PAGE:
Position: Over a Hot Stove
The standard metric for sizing a kitchen is how may ‘butts’ it can accommodate. Butts equate to the number of working chefs in a kitchen. Most American houses have 2-3 butt kitchens. Most British kitchens allow for 1-2 butts. More if you own an AGA stove. Aleta’s is strictly a one butt galley. There’s not even enough room to lean in and help. Thus, if you’re shucking corn or shelling peas you’re out in the cockpit.
Given the tight quarters, how is it possible to create dishes of enviable culinary excellence? Setting aside the inherent genius of the chef, there is the galley itself. Over the years we have tuned the layout and built on our experience cooking in our little space to tease out the maximum yumminess our meagre skills will allow.
Let’s talk layout. Aleta’s galley is U-shaped. Our gimballed stove swings at the top of the U, against the port-side hull just about amidships, the widest section of the boat. To the right along the forward side of the U is the fridge and freezer, a small drawer and the rubbish bin. To the left, aft side, is a deep locker we call the glory hole*, a double sink, and three deep drawers to. Above the sink is a cupboard with our spices and coffee makings.
Beneath the sink is a functional cupboard filled with cleaning supplies and the electric freshwater pump. Two foot pumps, one for sea water and one for fresh, supplement the electric one. If and when we return to land and have a kitchen of our own, I plan to install at least one foot pump. They are that useful. Whenever I extract myself from the engine room my oily hands need scrubbing. With a foot pump I never touch the taps with my grimy fingers. Fantastic!
Above the stove is a long, low cupboard that houses our glasses and cups. Below this cupboard is a series of three cubbies that keep our plates and bowls secure. The glory hole is deep and capacious. In it we store bottled water, mixers, and occasionally potatoes. Underway we put our organic recyclables bin in it to keep it secure and prevent it flinging coffee grounds and peelings everywhere.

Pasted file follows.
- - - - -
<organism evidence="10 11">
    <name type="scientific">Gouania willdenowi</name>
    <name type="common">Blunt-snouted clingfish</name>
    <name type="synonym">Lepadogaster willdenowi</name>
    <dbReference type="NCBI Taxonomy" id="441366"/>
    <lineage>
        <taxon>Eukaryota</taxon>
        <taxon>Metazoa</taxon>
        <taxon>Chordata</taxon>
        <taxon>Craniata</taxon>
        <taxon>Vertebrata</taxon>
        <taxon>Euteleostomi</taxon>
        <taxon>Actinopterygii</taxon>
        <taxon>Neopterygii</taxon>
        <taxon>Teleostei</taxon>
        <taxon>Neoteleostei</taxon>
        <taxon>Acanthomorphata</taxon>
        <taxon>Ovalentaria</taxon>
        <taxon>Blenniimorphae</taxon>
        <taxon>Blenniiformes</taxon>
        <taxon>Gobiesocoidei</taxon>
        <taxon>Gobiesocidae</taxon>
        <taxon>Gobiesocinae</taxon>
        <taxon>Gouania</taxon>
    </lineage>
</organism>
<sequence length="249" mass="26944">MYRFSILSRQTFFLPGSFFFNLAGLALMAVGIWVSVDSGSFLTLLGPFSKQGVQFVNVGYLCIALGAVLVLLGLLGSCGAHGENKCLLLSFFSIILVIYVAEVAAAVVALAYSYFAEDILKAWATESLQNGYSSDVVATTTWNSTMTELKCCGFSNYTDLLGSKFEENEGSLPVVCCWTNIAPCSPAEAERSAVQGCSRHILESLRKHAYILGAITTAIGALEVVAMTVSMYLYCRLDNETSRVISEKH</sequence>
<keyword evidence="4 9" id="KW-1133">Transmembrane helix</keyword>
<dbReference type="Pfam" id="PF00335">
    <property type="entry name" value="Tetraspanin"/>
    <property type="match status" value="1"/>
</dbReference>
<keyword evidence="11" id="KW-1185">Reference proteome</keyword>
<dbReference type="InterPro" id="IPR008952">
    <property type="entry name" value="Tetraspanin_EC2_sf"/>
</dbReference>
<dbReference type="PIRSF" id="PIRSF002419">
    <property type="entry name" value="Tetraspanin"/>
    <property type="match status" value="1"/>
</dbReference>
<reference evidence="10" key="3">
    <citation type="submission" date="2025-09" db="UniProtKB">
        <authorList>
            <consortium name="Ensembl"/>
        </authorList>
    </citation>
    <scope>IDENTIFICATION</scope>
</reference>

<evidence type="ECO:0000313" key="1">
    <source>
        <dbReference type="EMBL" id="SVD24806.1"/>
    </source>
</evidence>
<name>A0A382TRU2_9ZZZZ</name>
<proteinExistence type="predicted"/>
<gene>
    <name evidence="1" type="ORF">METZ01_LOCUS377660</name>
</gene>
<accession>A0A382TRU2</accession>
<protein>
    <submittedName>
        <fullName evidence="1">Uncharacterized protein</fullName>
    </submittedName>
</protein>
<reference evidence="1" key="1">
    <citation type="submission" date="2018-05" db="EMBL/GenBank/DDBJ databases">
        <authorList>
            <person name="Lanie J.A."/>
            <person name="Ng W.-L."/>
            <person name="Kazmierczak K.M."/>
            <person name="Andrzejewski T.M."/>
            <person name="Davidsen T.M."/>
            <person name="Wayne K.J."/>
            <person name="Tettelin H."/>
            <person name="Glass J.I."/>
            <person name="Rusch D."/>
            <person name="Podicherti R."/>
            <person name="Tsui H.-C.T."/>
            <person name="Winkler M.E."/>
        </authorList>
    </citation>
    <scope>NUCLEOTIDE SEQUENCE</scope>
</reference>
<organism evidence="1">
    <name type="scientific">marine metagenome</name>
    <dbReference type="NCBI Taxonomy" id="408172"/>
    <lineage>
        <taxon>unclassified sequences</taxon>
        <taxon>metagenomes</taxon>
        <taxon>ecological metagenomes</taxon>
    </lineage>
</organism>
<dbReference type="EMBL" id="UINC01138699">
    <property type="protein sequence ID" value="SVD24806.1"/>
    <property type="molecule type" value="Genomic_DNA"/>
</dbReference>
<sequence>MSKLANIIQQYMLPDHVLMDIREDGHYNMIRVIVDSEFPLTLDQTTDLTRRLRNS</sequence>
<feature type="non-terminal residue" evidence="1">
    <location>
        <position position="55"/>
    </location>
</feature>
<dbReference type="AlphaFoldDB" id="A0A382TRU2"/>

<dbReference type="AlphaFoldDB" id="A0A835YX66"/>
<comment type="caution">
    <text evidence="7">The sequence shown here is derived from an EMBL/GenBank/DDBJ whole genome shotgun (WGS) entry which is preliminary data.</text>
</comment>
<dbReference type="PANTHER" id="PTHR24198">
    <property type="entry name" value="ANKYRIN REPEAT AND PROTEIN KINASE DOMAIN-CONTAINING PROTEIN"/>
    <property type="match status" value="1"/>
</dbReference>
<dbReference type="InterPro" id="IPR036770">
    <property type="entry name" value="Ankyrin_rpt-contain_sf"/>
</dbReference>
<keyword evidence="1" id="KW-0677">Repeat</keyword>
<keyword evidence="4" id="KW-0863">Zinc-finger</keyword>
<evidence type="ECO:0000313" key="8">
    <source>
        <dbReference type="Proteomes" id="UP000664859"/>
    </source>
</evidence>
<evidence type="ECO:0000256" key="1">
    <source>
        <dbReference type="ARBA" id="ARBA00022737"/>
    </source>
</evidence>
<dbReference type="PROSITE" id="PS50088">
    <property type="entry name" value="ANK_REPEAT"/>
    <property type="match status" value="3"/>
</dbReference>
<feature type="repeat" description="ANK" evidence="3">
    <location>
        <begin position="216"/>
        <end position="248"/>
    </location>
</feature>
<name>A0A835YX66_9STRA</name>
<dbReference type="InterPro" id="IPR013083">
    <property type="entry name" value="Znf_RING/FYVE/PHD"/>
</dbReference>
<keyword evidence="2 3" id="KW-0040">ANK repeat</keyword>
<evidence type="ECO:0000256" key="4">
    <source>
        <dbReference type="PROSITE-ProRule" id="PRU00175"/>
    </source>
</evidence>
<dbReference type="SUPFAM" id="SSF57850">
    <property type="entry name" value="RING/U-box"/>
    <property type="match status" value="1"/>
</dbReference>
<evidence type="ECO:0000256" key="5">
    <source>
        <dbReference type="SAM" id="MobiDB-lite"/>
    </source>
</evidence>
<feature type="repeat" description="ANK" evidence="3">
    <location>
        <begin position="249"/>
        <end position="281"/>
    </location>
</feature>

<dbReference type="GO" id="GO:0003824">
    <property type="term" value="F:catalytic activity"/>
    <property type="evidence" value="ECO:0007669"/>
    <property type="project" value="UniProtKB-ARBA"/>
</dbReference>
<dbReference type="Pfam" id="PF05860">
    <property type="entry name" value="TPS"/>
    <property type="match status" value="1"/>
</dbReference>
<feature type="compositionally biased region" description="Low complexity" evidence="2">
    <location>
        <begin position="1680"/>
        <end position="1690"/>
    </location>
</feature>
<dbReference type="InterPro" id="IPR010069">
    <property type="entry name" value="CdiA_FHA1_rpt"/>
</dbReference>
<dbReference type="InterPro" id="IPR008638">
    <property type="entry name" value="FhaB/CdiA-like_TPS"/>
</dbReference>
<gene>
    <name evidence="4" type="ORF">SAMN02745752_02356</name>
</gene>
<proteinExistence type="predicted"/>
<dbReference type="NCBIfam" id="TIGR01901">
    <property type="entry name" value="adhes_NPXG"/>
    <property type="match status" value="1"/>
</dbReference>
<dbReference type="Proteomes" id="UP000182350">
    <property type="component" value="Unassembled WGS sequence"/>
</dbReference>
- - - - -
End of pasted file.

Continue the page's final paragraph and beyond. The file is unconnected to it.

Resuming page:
While we lived in Italy, we adopted the local practice of tossing our organic waste into a small bin, then recycling everything once it filled up. The Italians, almost uniquely in Europe, recycle banana skins and potato peelings via their municipal sanitation services, rather than flush it down a disposal. Eventually, it gets composted and is spread on allotment gardens. For us, separating organic matter keeps the rubbish less smelly.
The pantry is a thing of splendour. Four shelves on rollers store most of our dry goods. A small cupboard above the pantry is where chips and biscuits are kept. It’s Aleta’s highest locker and furthest away from the dampness of the bilge. We seal all open packets in a Ziploc bag anyway.
Aleta’s stove is a three burner Dickinson Mediterranean. Three burners is something of a luxury. Most boats our size have only two. The surface is snug and fitting a large pot alongside the frying pan isn’t wholly practical.
But three smaller pots will happily simmer side by side. The oven will reach temperatures of 450F (232C) and the grill will brown toast all day, once it warms up. It will also fluff an omelette if you are patient. Below the stove is a small locker for storing cooking sheets and plastic wrap and suchlike. It is just above the bilge and a little more prone to dampness.
Speaking of cookware, we have reduced our needs to a set of nesting Magma non-stick pots and pans. The set includes a deep 10-inch skillet with a cover, a five-quart stock pot, and three saucepans that nestle together like babushka dolls. The entire thing fits into the oven as a unit. It’s all we need. It’s all anyone needs, really. According to the sales literature it’s as happy with gas as it is with an induction hob. That’s important since we may be induced to go electric one day.
All in all, this arrangement means we can roast a chicken in the oven, boil potatoes and steam carrots on the stove while we slice apples and blend flour, sugar, and butter for the crumble. Nothing is more than half an arm’s reach away. It’s worth remembering that if you’re given to second guessing the chef from the sidelines. (That you’re no more than an arm’s length away.) Wooden spoons land with deadly accuracy at that distance.